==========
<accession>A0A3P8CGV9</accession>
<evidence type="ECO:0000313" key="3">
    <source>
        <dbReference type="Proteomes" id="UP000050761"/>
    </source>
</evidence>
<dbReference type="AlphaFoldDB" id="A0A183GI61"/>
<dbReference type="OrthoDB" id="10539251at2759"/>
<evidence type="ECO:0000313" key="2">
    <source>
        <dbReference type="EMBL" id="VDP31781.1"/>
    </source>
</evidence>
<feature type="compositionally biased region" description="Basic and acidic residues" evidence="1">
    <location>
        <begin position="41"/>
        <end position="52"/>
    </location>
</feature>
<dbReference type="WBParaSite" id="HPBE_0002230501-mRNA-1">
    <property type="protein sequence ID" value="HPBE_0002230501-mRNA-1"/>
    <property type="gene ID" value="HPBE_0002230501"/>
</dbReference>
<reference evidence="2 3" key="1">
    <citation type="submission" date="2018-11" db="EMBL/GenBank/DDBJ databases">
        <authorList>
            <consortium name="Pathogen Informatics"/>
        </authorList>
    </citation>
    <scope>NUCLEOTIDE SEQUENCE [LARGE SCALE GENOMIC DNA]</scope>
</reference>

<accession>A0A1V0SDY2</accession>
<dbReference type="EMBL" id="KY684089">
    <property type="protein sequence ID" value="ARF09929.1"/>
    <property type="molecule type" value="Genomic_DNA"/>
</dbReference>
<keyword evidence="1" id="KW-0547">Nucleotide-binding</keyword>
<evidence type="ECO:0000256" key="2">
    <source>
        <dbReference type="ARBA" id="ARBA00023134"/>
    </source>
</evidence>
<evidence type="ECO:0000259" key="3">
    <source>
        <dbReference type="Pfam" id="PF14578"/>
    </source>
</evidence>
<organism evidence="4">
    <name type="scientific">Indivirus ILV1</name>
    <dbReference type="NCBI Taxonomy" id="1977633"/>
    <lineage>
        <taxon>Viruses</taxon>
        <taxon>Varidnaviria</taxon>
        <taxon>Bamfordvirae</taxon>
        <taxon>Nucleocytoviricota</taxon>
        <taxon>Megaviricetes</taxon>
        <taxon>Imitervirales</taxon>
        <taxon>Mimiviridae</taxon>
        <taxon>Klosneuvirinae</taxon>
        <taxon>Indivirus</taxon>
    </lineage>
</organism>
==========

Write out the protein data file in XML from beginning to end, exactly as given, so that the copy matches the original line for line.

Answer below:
<accession>A0A3P8CGV9</accession>
<evidence type="ECO:0000313" key="3">
    <source>
        <dbReference type="Proteomes" id="UP000050761"/>
    </source>
</evidence>
<dbReference type="AlphaFoldDB" id="A0A183GI61"/>
<dbReference type="OrthoDB" id="10539251at2759"/>
<evidence type="ECO:0000313" key="2">
    <source>
        <dbReference type="EMBL" id="VDP31781.1"/>
    </source>
</evidence>
<feature type="compositionally biased region" description="Basic and acidic residues" evidence="1">
    <location>
        <begin position="41"/>
        <end position="52"/>
    </location>
</feature>
<dbReference type="WBParaSite" id="HPBE_0002230501-mRNA-1">
    <property type="protein sequence ID" value="HPBE_0002230501-mRNA-1"/>
    <property type="gene ID" value="HPBE_0002230501"/>
</dbReference>
<reference evidence="2 3" key="1">
    <citation type="submission" date="2018-11" db="EMBL/GenBank/DDBJ databases">
        <authorList>
            <consortium name="Pathogen Informatics"/>
        </authorList>
    </citation>
    <scope>NUCLEOTIDE SEQUENCE [LARGE SCALE GENOMIC DNA]</scope>
</reference>

<accession>A0A1V0SDY2</accession>
<dbReference type="EMBL" id="KY684089">
    <property type="protein sequence ID" value="ARF09929.1"/>
    <property type="molecule type" value="Genomic_DNA"/>
</dbReference>
<keyword evidence="1" id="KW-0547">Nucleotide-binding</keyword>
<evidence type="ECO:0000256" key="2">
    <source>
        <dbReference type="ARBA" id="ARBA00023134"/>
    </source>
</evidence>
<evidence type="ECO:0000259" key="3">
    <source>
        <dbReference type="Pfam" id="PF14578"/>
    </source>
</evidence>
<organism evidence="4">
    <name type="scientific">Indivirus ILV1</name>
    <dbReference type="NCBI Taxonomy" id="1977633"/>
    <lineage>
        <taxon>Viruses</taxon>
        <taxon>Varidnaviria</taxon>
        <taxon>Bamfordvirae</taxon>
        <taxon>Nucleocytoviricota</taxon>
        <taxon>Megaviricetes</taxon>
        <taxon>Imitervirales</taxon>
        <taxon>Mimiviridae</taxon>
        <taxon>Klosneuvirinae</taxon>
        <taxon>Indivirus</taxon>
    </lineage>
</organism>